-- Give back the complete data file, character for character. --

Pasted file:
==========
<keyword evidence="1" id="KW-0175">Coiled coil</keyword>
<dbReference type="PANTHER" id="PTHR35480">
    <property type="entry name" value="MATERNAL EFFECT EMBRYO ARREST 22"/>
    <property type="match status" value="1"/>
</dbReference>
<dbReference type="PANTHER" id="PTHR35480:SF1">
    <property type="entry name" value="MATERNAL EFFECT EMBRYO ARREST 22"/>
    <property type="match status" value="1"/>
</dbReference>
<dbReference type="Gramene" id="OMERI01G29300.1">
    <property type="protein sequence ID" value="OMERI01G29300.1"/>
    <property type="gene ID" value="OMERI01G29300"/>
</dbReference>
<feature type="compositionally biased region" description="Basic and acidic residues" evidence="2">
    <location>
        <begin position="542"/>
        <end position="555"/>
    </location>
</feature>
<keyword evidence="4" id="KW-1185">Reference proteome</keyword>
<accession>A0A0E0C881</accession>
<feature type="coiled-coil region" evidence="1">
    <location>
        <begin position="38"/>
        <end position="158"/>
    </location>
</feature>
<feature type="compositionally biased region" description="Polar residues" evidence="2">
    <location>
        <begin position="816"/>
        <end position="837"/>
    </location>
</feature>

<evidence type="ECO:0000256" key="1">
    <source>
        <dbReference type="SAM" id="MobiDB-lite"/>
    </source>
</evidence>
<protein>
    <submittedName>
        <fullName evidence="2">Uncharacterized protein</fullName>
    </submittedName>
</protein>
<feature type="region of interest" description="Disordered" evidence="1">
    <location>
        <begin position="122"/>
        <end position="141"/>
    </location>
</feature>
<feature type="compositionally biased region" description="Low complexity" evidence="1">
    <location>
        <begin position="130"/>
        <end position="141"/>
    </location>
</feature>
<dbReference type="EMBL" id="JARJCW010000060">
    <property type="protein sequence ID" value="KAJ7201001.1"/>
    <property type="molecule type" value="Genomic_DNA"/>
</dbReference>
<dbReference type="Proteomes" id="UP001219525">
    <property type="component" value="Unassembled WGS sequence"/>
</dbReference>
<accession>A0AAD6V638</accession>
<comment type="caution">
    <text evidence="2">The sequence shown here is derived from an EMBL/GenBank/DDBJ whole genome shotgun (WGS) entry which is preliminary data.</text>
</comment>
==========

<keyword evidence="1" id="KW-0175">Coiled coil</keyword>
<dbReference type="PANTHER" id="PTHR35480">
    <property type="entry name" value="MATERNAL EFFECT EMBRYO ARREST 22"/>
    <property type="match status" value="1"/>
</dbReference>
<dbReference type="PANTHER" id="PTHR35480:SF1">
    <property type="entry name" value="MATERNAL EFFECT EMBRYO ARREST 22"/>
    <property type="match status" value="1"/>
</dbReference>
<dbReference type="Gramene" id="OMERI01G29300.1">
    <property type="protein sequence ID" value="OMERI01G29300.1"/>
    <property type="gene ID" value="OMERI01G29300"/>
</dbReference>
<feature type="compositionally biased region" description="Basic and acidic residues" evidence="2">
    <location>
        <begin position="542"/>
        <end position="555"/>
    </location>
</feature>
<keyword evidence="4" id="KW-1185">Reference proteome</keyword>
<accession>A0A0E0C881</accession>
<feature type="coiled-coil region" evidence="1">
    <location>
        <begin position="38"/>
        <end position="158"/>
    </location>
</feature>
<feature type="compositionally biased region" description="Polar residues" evidence="2">
    <location>
        <begin position="816"/>
        <end position="837"/>
    </location>
</feature>

<evidence type="ECO:0000256" key="1">
    <source>
        <dbReference type="SAM" id="MobiDB-lite"/>
    </source>
</evidence>
<protein>
    <submittedName>
        <fullName evidence="2">Uncharacterized protein</fullName>
    </submittedName>
</protein>
<feature type="region of interest" description="Disordered" evidence="1">
    <location>
        <begin position="122"/>
        <end position="141"/>
    </location>
</feature>
<feature type="compositionally biased region" description="Low complexity" evidence="1">
    <location>
        <begin position="130"/>
        <end position="141"/>
    </location>
</feature>
<dbReference type="EMBL" id="JARJCW010000060">
    <property type="protein sequence ID" value="KAJ7201001.1"/>
    <property type="molecule type" value="Genomic_DNA"/>
</dbReference>
<dbReference type="Proteomes" id="UP001219525">
    <property type="component" value="Unassembled WGS sequence"/>
</dbReference>
<accession>A0AAD6V638</accession>
<comment type="caution">
    <text evidence="2">The sequence shown here is derived from an EMBL/GenBank/DDBJ whole genome shotgun (WGS) entry which is preliminary data.</text>
</comment>